Under Secretary Kennedy Remarks at Government Procurement and Human Rights Workshop

George C. Marshall Center, U.S. Department of State - Washington, D.C.


Thank you, Uzra, for your introduction, and thanks to all of you for being here today. The topic of government procurement and human rights is an important one, evidenced by the fact that we have over 100 attendees here today from major companies, civil society and labor organizations, academic institutions, and a range of U.S. government agencies. One of the opportunities provided by this workshop is to help educate different audiences about the realities of each other’s priorities, opportunities, and limitations. Many of you come with a deep knowledge and expertise in procurement, human rights or labor rights, or perhaps all three, and we welcome your active participation.

In the few minutes I have here at the podium, I’d like to touch on three topics: First, human rights in our foreign policy; second, a recent example of procurement and human rights with which I’ve personally been involved; and third, collaborative ways forward.

Today is the fourth event we’ve hosted in the State Department’s workshop series on the UN Guiding Principles on Business and Human Rights. As many of you know, the Guiding Principles were endorsed at the UN Human Rights Council in 2011. They established a common framework for dialog among different stakeholders. The United States firmly supports the Guiding Principles and has worked to encourage their dissemination and use in a variety of forums.

This workshop series is a way to engage directly with stakeholders on implementation of the Principles, including our own government’s consideration of steps we are taking or can take. We recognize that the U.S. government is one of the largest purchasers of goods and services in the world, and as such we have an opportunity to use our role as buyers to influence the market. This means considering everything from total costs to taxpayers to matters of responsible business conduct. We realize the government must continue to have clear systems and policies in place to promote these goals. For instance, building on President Obama Administration’s existing efforts to end human trafficking, the President signed Executive Order 13627 to strengthen protections against trafficking in persons in federal contracting, which we will hear more about later.

These are important discussions, not just for those parts of our government that are focused on fostering human rights and responsible business conduct, but also for those of us who spend most of our time ensuring that our government can obtain the goods and services that we need in the most efficient manner possible.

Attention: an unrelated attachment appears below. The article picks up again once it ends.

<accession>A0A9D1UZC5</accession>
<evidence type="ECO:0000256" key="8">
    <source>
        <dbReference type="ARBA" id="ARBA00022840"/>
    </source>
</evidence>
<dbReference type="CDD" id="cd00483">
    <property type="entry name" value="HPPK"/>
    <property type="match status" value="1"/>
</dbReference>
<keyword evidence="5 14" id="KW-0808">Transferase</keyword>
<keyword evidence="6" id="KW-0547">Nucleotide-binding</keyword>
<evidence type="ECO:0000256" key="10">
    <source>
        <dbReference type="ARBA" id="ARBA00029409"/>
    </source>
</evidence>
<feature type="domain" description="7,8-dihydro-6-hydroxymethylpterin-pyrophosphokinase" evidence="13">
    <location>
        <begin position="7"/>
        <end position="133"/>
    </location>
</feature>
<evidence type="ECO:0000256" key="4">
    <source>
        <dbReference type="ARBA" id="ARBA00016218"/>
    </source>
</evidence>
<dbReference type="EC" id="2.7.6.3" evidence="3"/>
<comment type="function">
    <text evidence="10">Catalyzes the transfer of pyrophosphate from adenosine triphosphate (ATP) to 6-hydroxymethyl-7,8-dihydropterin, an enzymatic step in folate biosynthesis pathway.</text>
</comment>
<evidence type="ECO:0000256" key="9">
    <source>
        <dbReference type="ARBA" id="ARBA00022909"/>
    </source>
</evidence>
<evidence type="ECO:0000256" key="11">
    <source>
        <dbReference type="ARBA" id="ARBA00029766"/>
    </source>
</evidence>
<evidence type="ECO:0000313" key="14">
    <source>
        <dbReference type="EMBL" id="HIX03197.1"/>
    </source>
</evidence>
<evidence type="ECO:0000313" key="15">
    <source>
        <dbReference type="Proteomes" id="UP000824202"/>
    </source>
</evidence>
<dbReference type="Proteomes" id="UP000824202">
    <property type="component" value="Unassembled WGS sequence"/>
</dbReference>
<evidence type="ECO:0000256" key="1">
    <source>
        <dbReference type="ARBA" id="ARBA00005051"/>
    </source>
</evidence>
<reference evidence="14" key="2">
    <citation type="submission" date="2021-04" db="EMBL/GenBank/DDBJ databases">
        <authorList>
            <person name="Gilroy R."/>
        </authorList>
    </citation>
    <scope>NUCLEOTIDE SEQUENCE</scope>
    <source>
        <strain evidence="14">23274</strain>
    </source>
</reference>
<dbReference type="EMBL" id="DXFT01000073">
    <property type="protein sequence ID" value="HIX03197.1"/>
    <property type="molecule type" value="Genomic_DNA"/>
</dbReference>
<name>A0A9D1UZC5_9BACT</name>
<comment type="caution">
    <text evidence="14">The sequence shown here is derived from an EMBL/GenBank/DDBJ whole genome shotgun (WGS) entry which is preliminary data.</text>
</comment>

One area where we’re seeking to use our purchasing power to promote respect for and implementation of international human rights and humanitarian law protections is in our use of private security services. I know this topic will be touched on in more detail later today, but I’ll give a few highlights here because this in an issue with which I’ve been closely involved and provides a great example of what can be accomplished.

This past September, the U.S. government joined the Association for the International Code of Conduct for Private Security Service Providers, or ICoC for short. The ICoC is a multi-stakeholder initiative that aims to establish objective and measurable industry standards based on international human rights and international humanitarian law principles. The United States has been deeply involved in the development of the ICoC, as well as a set of management standards based on the principles identified in the ICoC under the auspices of the American National Standards Institute, or ANSI.

The Department of Defense has already begun insisting on demonstrated conformity with the ANSI standard in their private security contracts. For our agency’s part, last August the State Department announced that we plan to require conformance with the ANSI standard and membership in the ICoC Association in order to bid on the next generation of our Worldwide Protective Services contract. The current version of that contract is valued at approximately $710 million per year.

Our intention is that these incentives will raise industry standards and promote greater respect for international human rights and international humanitarian law wherever these companies operate. The ICoC is just one of many issues that will be discussed today as we examine the intersection of human rights and government procurement.

This is a tremendous opportunity for us in the government to learn from the expertise in the room. So I’d like to close with several questions to consider during the discussions; questions we’re asking ourselves and that we hope you will help shed light on. First, how can existing procurement policies and practices incentivize and recognize corporate respect for human rights? Second, where are the gaps and what kinds of practical steps can we take as a government to address them? Third, how can we do these things in ways that minimize the costs to government? Fourth, how can we take advantage of existing external initiatives, and learn from the experiences of companies? And lastly, what are key human rights issues when it comes to procurement? Labor rights, human trafficking, and security service providers are important considerations, of course, but what other issues should we be thinking about?

I want to thank you again for your participation today, and encourage you to have in-depth and challenging discussions, and we look forward to continuing the discussion with you. With that, I’ll turn the floor back to Uzra as we move to our first panel discussion.

Related: Workshop on Government Procurement and Human Rights

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